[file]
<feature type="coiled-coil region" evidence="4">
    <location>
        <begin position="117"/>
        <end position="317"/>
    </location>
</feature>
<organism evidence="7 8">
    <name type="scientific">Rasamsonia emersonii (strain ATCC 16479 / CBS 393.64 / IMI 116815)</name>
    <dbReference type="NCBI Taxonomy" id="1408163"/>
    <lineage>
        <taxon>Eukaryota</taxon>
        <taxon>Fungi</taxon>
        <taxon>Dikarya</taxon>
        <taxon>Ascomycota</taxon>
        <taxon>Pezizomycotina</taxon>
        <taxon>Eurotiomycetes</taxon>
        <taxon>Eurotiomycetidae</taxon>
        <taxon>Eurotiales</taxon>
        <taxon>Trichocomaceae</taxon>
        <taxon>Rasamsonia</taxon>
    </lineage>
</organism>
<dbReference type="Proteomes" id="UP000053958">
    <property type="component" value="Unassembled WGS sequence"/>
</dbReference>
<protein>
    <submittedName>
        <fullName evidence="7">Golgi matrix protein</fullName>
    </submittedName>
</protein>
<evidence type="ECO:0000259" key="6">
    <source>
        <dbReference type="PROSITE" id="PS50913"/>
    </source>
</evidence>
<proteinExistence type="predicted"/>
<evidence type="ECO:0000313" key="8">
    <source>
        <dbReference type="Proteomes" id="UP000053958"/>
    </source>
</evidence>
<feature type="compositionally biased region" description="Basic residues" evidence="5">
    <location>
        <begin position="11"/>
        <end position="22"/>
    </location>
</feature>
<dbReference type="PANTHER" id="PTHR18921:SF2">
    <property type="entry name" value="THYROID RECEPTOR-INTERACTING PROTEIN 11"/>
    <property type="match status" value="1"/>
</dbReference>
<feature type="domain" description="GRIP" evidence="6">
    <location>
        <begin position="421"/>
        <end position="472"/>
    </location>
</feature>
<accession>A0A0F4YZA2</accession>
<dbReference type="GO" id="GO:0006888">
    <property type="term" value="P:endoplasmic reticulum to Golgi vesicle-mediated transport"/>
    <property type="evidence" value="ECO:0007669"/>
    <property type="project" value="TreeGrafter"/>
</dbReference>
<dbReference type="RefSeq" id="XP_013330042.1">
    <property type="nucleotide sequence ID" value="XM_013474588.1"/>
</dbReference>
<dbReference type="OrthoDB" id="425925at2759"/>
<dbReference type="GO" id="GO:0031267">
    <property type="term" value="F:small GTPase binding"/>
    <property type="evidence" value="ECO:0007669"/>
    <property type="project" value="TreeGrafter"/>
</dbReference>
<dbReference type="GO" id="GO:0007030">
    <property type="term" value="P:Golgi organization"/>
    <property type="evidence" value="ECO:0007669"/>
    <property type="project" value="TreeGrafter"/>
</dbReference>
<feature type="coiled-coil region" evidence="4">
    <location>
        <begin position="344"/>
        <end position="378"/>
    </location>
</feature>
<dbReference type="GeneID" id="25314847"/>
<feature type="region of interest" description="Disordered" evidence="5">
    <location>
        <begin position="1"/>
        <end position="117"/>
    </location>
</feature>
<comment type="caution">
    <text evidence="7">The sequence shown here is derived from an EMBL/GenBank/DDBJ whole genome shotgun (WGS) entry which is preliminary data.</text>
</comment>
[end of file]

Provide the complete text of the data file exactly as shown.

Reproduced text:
<feature type="coiled-coil region" evidence="4">
    <location>
        <begin position="117"/>
        <end position="317"/>
    </location>
</feature>
<organism evidence="7 8">
    <name type="scientific">Rasamsonia emersonii (strain ATCC 16479 / CBS 393.64 / IMI 116815)</name>
    <dbReference type="NCBI Taxonomy" id="1408163"/>
    <lineage>
        <taxon>Eukaryota</taxon>
        <taxon>Fungi</taxon>
        <taxon>Dikarya</taxon>
        <taxon>Ascomycota</taxon>
        <taxon>Pezizomycotina</taxon>
        <taxon>Eurotiomycetes</taxon>
        <taxon>Eurotiomycetidae</taxon>
        <taxon>Eurotiales</taxon>
        <taxon>Trichocomaceae</taxon>
        <taxon>Rasamsonia</taxon>
    </lineage>
</organism>
<dbReference type="Proteomes" id="UP000053958">
    <property type="component" value="Unassembled WGS sequence"/>
</dbReference>
<protein>
    <submittedName>
        <fullName evidence="7">Golgi matrix protein</fullName>
    </submittedName>
</protein>
<evidence type="ECO:0000259" key="6">
    <source>
        <dbReference type="PROSITE" id="PS50913"/>
    </source>
</evidence>
<proteinExistence type="predicted"/>
<evidence type="ECO:0000313" key="8">
    <source>
        <dbReference type="Proteomes" id="UP000053958"/>
    </source>
</evidence>
<feature type="compositionally biased region" description="Basic residues" evidence="5">
    <location>
        <begin position="11"/>
        <end position="22"/>
    </location>
</feature>
<dbReference type="PANTHER" id="PTHR18921:SF2">
    <property type="entry name" value="THYROID RECEPTOR-INTERACTING PROTEIN 11"/>
    <property type="match status" value="1"/>
</dbReference>
<feature type="domain" description="GRIP" evidence="6">
    <location>
        <begin position="421"/>
        <end position="472"/>
    </location>
</feature>
<accession>A0A0F4YZA2</accession>
<dbReference type="GO" id="GO:0006888">
    <property type="term" value="P:endoplasmic reticulum to Golgi vesicle-mediated transport"/>
    <property type="evidence" value="ECO:0007669"/>
    <property type="project" value="TreeGrafter"/>
</dbReference>
<dbReference type="RefSeq" id="XP_013330042.1">
    <property type="nucleotide sequence ID" value="XM_013474588.1"/>
</dbReference>
<dbReference type="OrthoDB" id="425925at2759"/>
<dbReference type="GO" id="GO:0031267">
    <property type="term" value="F:small GTPase binding"/>
    <property type="evidence" value="ECO:0007669"/>
    <property type="project" value="TreeGrafter"/>
</dbReference>
<dbReference type="GO" id="GO:0007030">
    <property type="term" value="P:Golgi organization"/>
    <property type="evidence" value="ECO:0007669"/>
    <property type="project" value="TreeGrafter"/>
</dbReference>
<feature type="coiled-coil region" evidence="4">
    <location>
        <begin position="344"/>
        <end position="378"/>
    </location>
</feature>
<dbReference type="GeneID" id="25314847"/>
<feature type="region of interest" description="Disordered" evidence="5">
    <location>
        <begin position="1"/>
        <end position="117"/>
    </location>
</feature>
<comment type="caution">
    <text evidence="7">The sequence shown here is derived from an EMBL/GenBank/DDBJ whole genome shotgun (WGS) entry which is preliminary data.</text>
</comment>